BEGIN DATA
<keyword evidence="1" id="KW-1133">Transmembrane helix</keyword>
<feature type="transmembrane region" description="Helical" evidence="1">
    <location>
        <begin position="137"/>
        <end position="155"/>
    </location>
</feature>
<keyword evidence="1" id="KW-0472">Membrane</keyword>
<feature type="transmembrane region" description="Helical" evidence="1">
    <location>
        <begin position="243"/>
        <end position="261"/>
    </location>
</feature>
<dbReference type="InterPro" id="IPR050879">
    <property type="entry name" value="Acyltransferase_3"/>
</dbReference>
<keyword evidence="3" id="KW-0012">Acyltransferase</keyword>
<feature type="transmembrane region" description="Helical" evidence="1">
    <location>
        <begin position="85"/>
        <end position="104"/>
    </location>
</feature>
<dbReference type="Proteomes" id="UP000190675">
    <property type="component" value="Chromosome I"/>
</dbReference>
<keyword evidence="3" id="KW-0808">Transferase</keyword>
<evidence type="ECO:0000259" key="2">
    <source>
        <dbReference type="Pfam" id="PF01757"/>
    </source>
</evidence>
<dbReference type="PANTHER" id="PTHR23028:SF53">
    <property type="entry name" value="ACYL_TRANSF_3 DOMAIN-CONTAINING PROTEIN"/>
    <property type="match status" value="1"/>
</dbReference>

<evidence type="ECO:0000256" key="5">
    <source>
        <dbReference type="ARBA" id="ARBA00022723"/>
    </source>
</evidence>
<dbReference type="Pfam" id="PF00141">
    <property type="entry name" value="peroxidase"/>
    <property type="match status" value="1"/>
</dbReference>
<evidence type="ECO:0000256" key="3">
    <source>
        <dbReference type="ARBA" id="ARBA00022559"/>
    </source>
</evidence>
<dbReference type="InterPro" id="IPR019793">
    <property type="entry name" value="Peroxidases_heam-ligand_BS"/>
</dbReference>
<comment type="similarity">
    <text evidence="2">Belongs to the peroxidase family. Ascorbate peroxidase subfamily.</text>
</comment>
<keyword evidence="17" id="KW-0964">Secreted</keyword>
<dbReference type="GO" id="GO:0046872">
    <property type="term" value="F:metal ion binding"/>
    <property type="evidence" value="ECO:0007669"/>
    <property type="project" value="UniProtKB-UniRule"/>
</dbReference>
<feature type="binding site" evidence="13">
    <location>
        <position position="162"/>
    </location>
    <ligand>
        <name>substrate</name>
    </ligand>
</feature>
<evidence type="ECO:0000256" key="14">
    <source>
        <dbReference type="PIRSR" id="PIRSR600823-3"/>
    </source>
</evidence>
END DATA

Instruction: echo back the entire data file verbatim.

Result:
<keyword evidence="1" id="KW-1133">Transmembrane helix</keyword>
<feature type="transmembrane region" description="Helical" evidence="1">
    <location>
        <begin position="137"/>
        <end position="155"/>
    </location>
</feature>
<keyword evidence="1" id="KW-0472">Membrane</keyword>
<feature type="transmembrane region" description="Helical" evidence="1">
    <location>
        <begin position="243"/>
        <end position="261"/>
    </location>
</feature>
<dbReference type="InterPro" id="IPR050879">
    <property type="entry name" value="Acyltransferase_3"/>
</dbReference>
<keyword evidence="3" id="KW-0012">Acyltransferase</keyword>
<feature type="transmembrane region" description="Helical" evidence="1">
    <location>
        <begin position="85"/>
        <end position="104"/>
    </location>
</feature>
<dbReference type="Proteomes" id="UP000190675">
    <property type="component" value="Chromosome I"/>
</dbReference>
<keyword evidence="3" id="KW-0808">Transferase</keyword>
<evidence type="ECO:0000259" key="2">
    <source>
        <dbReference type="Pfam" id="PF01757"/>
    </source>
</evidence>
<dbReference type="PANTHER" id="PTHR23028:SF53">
    <property type="entry name" value="ACYL_TRANSF_3 DOMAIN-CONTAINING PROTEIN"/>
    <property type="match status" value="1"/>
</dbReference>

<evidence type="ECO:0000256" key="5">
    <source>
        <dbReference type="ARBA" id="ARBA00022723"/>
    </source>
</evidence>
<dbReference type="Pfam" id="PF00141">
    <property type="entry name" value="peroxidase"/>
    <property type="match status" value="1"/>
</dbReference>
<evidence type="ECO:0000256" key="3">
    <source>
        <dbReference type="ARBA" id="ARBA00022559"/>
    </source>
</evidence>
<dbReference type="InterPro" id="IPR019793">
    <property type="entry name" value="Peroxidases_heam-ligand_BS"/>
</dbReference>
<comment type="similarity">
    <text evidence="2">Belongs to the peroxidase family. Ascorbate peroxidase subfamily.</text>
</comment>
<keyword evidence="17" id="KW-0964">Secreted</keyword>
<dbReference type="GO" id="GO:0046872">
    <property type="term" value="F:metal ion binding"/>
    <property type="evidence" value="ECO:0007669"/>
    <property type="project" value="UniProtKB-UniRule"/>
</dbReference>
<feature type="binding site" evidence="13">
    <location>
        <position position="162"/>
    </location>
    <ligand>
        <name>substrate</name>
    </ligand>
</feature>
<evidence type="ECO:0000256" key="14">
    <source>
        <dbReference type="PIRSR" id="PIRSR600823-3"/>
    </source>
</evidence>